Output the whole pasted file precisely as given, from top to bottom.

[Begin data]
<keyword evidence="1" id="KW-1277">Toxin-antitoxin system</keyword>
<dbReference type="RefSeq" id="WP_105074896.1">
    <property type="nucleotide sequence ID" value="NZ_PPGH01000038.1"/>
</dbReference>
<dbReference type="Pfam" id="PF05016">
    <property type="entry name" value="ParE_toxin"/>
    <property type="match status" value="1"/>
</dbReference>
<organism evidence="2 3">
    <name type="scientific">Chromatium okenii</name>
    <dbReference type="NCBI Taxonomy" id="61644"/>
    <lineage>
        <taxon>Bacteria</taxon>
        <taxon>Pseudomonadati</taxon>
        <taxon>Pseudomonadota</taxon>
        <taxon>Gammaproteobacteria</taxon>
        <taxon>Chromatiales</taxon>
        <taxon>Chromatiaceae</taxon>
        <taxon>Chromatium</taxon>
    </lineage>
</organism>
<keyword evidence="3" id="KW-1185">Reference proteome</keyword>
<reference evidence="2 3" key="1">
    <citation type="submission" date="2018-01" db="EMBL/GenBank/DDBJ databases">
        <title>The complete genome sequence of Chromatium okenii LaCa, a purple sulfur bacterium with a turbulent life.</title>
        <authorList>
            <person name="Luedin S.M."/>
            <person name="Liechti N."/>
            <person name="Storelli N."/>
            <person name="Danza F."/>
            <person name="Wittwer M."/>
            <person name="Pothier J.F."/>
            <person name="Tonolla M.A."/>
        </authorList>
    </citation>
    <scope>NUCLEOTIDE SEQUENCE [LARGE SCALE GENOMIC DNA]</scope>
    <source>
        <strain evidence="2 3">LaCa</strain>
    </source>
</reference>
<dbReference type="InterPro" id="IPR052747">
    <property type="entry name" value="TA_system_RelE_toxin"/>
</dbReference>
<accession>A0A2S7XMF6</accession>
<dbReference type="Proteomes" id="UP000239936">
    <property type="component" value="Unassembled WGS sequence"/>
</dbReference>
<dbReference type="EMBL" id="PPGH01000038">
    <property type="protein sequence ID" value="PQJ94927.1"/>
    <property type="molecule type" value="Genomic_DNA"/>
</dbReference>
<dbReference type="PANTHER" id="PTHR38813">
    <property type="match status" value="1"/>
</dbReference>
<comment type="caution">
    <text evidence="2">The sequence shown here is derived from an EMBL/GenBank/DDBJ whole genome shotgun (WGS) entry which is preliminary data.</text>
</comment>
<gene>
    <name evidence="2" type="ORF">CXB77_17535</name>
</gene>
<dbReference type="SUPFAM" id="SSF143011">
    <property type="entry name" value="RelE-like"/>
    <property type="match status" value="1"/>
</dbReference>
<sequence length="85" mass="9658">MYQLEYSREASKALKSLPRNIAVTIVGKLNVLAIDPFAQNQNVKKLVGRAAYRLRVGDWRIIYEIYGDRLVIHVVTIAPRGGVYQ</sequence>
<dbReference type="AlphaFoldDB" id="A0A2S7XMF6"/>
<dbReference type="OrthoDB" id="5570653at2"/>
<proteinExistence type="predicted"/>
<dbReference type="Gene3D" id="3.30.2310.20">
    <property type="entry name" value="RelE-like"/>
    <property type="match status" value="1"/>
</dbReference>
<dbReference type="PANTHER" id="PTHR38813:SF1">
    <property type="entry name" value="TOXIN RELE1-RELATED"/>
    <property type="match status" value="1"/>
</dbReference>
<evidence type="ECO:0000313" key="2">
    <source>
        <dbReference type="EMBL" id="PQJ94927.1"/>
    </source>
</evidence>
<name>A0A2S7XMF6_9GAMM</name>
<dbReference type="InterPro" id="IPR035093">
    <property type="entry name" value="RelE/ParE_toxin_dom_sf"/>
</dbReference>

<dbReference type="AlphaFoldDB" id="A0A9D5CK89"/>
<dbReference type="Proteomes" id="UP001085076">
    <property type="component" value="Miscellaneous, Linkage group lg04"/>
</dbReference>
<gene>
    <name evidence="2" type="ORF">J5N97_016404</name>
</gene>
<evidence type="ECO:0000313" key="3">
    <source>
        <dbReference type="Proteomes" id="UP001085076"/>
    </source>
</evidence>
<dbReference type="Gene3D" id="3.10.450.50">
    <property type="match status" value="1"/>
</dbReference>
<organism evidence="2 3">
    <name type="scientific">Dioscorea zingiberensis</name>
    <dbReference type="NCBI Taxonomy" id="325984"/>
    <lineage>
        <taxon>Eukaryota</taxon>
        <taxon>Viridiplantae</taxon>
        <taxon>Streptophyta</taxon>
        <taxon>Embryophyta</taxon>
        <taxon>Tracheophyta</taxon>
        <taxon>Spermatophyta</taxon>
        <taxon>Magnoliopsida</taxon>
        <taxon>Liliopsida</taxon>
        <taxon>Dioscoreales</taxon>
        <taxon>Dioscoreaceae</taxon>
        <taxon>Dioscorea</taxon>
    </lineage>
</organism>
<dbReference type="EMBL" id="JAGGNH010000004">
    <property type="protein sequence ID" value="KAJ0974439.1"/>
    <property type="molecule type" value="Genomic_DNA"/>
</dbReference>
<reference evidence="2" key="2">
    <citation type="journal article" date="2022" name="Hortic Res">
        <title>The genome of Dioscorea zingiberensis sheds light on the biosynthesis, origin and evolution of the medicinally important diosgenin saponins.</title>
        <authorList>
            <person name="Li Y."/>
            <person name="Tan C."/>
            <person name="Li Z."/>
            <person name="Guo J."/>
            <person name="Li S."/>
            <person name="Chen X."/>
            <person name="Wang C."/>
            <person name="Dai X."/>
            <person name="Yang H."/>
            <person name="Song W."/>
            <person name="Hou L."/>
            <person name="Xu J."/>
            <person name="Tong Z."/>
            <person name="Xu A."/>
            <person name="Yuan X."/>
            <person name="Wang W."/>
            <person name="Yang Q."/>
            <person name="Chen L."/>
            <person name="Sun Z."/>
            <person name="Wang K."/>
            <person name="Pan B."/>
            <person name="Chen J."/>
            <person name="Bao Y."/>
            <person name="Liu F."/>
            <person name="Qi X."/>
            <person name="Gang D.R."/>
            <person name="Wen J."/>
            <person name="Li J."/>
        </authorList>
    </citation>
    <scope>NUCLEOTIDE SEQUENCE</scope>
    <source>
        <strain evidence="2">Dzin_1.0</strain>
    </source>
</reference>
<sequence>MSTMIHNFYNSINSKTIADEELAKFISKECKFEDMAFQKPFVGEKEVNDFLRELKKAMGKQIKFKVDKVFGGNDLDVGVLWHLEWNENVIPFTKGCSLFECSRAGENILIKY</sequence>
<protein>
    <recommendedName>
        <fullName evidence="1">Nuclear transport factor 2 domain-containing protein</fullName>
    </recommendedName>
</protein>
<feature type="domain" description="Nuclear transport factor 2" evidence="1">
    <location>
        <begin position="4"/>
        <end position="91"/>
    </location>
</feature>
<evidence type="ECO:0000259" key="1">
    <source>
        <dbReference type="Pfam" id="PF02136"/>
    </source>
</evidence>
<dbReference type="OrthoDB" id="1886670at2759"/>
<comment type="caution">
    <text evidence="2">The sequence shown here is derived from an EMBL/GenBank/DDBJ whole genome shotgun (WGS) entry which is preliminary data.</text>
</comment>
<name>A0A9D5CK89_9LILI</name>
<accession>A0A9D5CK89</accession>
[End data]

<keyword evidence="1" id="KW-1277">Toxin-antitoxin system</keyword>
<dbReference type="RefSeq" id="WP_105074896.1">
    <property type="nucleotide sequence ID" value="NZ_PPGH01000038.1"/>
</dbReference>
<dbReference type="Pfam" id="PF05016">
    <property type="entry name" value="ParE_toxin"/>
    <property type="match status" value="1"/>
</dbReference>
<organism evidence="2 3">
    <name type="scientific">Chromatium okenii</name>
    <dbReference type="NCBI Taxonomy" id="61644"/>
    <lineage>
        <taxon>Bacteria</taxon>
        <taxon>Pseudomonadati</taxon>
        <taxon>Pseudomonadota</taxon>
        <taxon>Gammaproteobacteria</taxon>
        <taxon>Chromatiales</taxon>
        <taxon>Chromatiaceae</taxon>
        <taxon>Chromatium</taxon>
    </lineage>
</organism>
<keyword evidence="3" id="KW-1185">Reference proteome</keyword>
<reference evidence="2 3" key="1">
    <citation type="submission" date="2018-01" db="EMBL/GenBank/DDBJ databases">
        <title>The complete genome sequence of Chromatium okenii LaCa, a purple sulfur bacterium with a turbulent life.</title>
        <authorList>
            <person name="Luedin S.M."/>
            <person name="Liechti N."/>
            <person name="Storelli N."/>
            <person name="Danza F."/>
            <person name="Wittwer M."/>
            <person name="Pothier J.F."/>
            <person name="Tonolla M.A."/>
        </authorList>
    </citation>
    <scope>NUCLEOTIDE SEQUENCE [LARGE SCALE GENOMIC DNA]</scope>
    <source>
        <strain evidence="2 3">LaCa</strain>
    </source>
</reference>
<dbReference type="InterPro" id="IPR052747">
    <property type="entry name" value="TA_system_RelE_toxin"/>
</dbReference>
<accession>A0A2S7XMF6</accession>
<dbReference type="Proteomes" id="UP000239936">
    <property type="component" value="Unassembled WGS sequence"/>
</dbReference>
<dbReference type="EMBL" id="PPGH01000038">
    <property type="protein sequence ID" value="PQJ94927.1"/>
    <property type="molecule type" value="Genomic_DNA"/>
</dbReference>
<dbReference type="PANTHER" id="PTHR38813">
    <property type="match status" value="1"/>
</dbReference>
<comment type="caution">
    <text evidence="2">The sequence shown here is derived from an EMBL/GenBank/DDBJ whole genome shotgun (WGS) entry which is preliminary data.</text>
</comment>
<gene>
    <name evidence="2" type="ORF">CXB77_17535</name>
</gene>
<dbReference type="SUPFAM" id="SSF143011">
    <property type="entry name" value="RelE-like"/>
    <property type="match status" value="1"/>
</dbReference>
<sequence length="85" mass="9658">MYQLEYSREASKALKSLPRNIAVTIVGKLNVLAIDPFAQNQNVKKLVGRAAYRLRVGDWRIIYEIYGDRLVIHVVTIAPRGGVYQ</sequence>
<dbReference type="AlphaFoldDB" id="A0A2S7XMF6"/>
<dbReference type="OrthoDB" id="5570653at2"/>
<proteinExistence type="predicted"/>
<dbReference type="Gene3D" id="3.30.2310.20">
    <property type="entry name" value="RelE-like"/>
    <property type="match status" value="1"/>
</dbReference>
<dbReference type="PANTHER" id="PTHR38813:SF1">
    <property type="entry name" value="TOXIN RELE1-RELATED"/>
    <property type="match status" value="1"/>
</dbReference>
<evidence type="ECO:0000313" key="2">
    <source>
        <dbReference type="EMBL" id="PQJ94927.1"/>
    </source>
</evidence>
<name>A0A2S7XMF6_9GAMM</name>
<dbReference type="InterPro" id="IPR035093">
    <property type="entry name" value="RelE/ParE_toxin_dom_sf"/>
</dbReference>

<dbReference type="AlphaFoldDB" id="A0A9D5CK89"/>
<dbReference type="Proteomes" id="UP001085076">
    <property type="component" value="Miscellaneous, Linkage group lg04"/>
</dbReference>
<gene>
    <name evidence="2" type="ORF">J5N97_016404</name>
</gene>
<evidence type="ECO:0000313" key="3">
    <source>
        <dbReference type="Proteomes" id="UP001085076"/>
    </source>
</evidence>
<dbReference type="Gene3D" id="3.10.450.50">
    <property type="match status" value="1"/>
</dbReference>
<organism evidence="2 3">
    <name type="scientific">Dioscorea zingiberensis</name>
    <dbReference type="NCBI Taxonomy" id="325984"/>
    <lineage>
        <taxon>Eukaryota</taxon>
        <taxon>Viridiplantae</taxon>
        <taxon>Streptophyta</taxon>
        <taxon>Embryophyta</taxon>
        <taxon>Tracheophyta</taxon>
        <taxon>Spermatophyta</taxon>
        <taxon>Magnoliopsida</taxon>
        <taxon>Liliopsida</taxon>
        <taxon>Dioscoreales</taxon>
        <taxon>Dioscoreaceae</taxon>
        <taxon>Dioscorea</taxon>
    </lineage>
</organism>
<dbReference type="EMBL" id="JAGGNH010000004">
    <property type="protein sequence ID" value="KAJ0974439.1"/>
    <property type="molecule type" value="Genomic_DNA"/>
</dbReference>
<reference evidence="2" key="2">
    <citation type="journal article" date="2022" name="Hortic Res">
        <title>The genome of Dioscorea zingiberensis sheds light on the biosynthesis, origin and evolution of the medicinally important diosgenin saponins.</title>
        <authorList>
            <person name="Li Y."/>
            <person name="Tan C."/>
            <person name="Li Z."/>
            <person name="Guo J."/>
            <person name="Li S."/>
            <person name="Chen X."/>
            <person name="Wang C."/>
            <person name="Dai X."/>
            <person name="Yang H."/>
            <person name="Song W."/>
            <person name="Hou L."/>
            <person name="Xu J."/>
            <person name="Tong Z."/>
            <person name="Xu A."/>
            <person name="Yuan X."/>
            <person name="Wang W."/>
            <person name="Yang Q."/>
            <person name="Chen L."/>
            <person name="Sun Z."/>
            <person name="Wang K."/>
            <person name="Pan B."/>
            <person name="Chen J."/>
            <person name="Bao Y."/>
            <person name="Liu F."/>
            <person name="Qi X."/>
            <person name="Gang D.R."/>
            <person name="Wen J."/>
            <person name="Li J."/>
        </authorList>
    </citation>
    <scope>NUCLEOTIDE SEQUENCE</scope>
    <source>
        <strain evidence="2">Dzin_1.0</strain>
    </source>
</reference>
<sequence>MSTMIHNFYNSINSKTIADEELAKFISKECKFEDMAFQKPFVGEKEVNDFLRELKKAMGKQIKFKVDKVFGGNDLDVGVLWHLEWNENVIPFTKGCSLFECSRAGENILIKY</sequence>
<protein>
    <recommendedName>
        <fullName evidence="1">Nuclear transport factor 2 domain-containing protein</fullName>
    </recommendedName>
</protein>
<feature type="domain" description="Nuclear transport factor 2" evidence="1">
    <location>
        <begin position="4"/>
        <end position="91"/>
    </location>
</feature>
<evidence type="ECO:0000259" key="1">
    <source>
        <dbReference type="Pfam" id="PF02136"/>
    </source>
</evidence>
<dbReference type="OrthoDB" id="1886670at2759"/>
<comment type="caution">
    <text evidence="2">The sequence shown here is derived from an EMBL/GenBank/DDBJ whole genome shotgun (WGS) entry which is preliminary data.</text>
</comment>
<name>A0A9D5CK89_9LILI</name>
<accession>A0A9D5CK89</accession>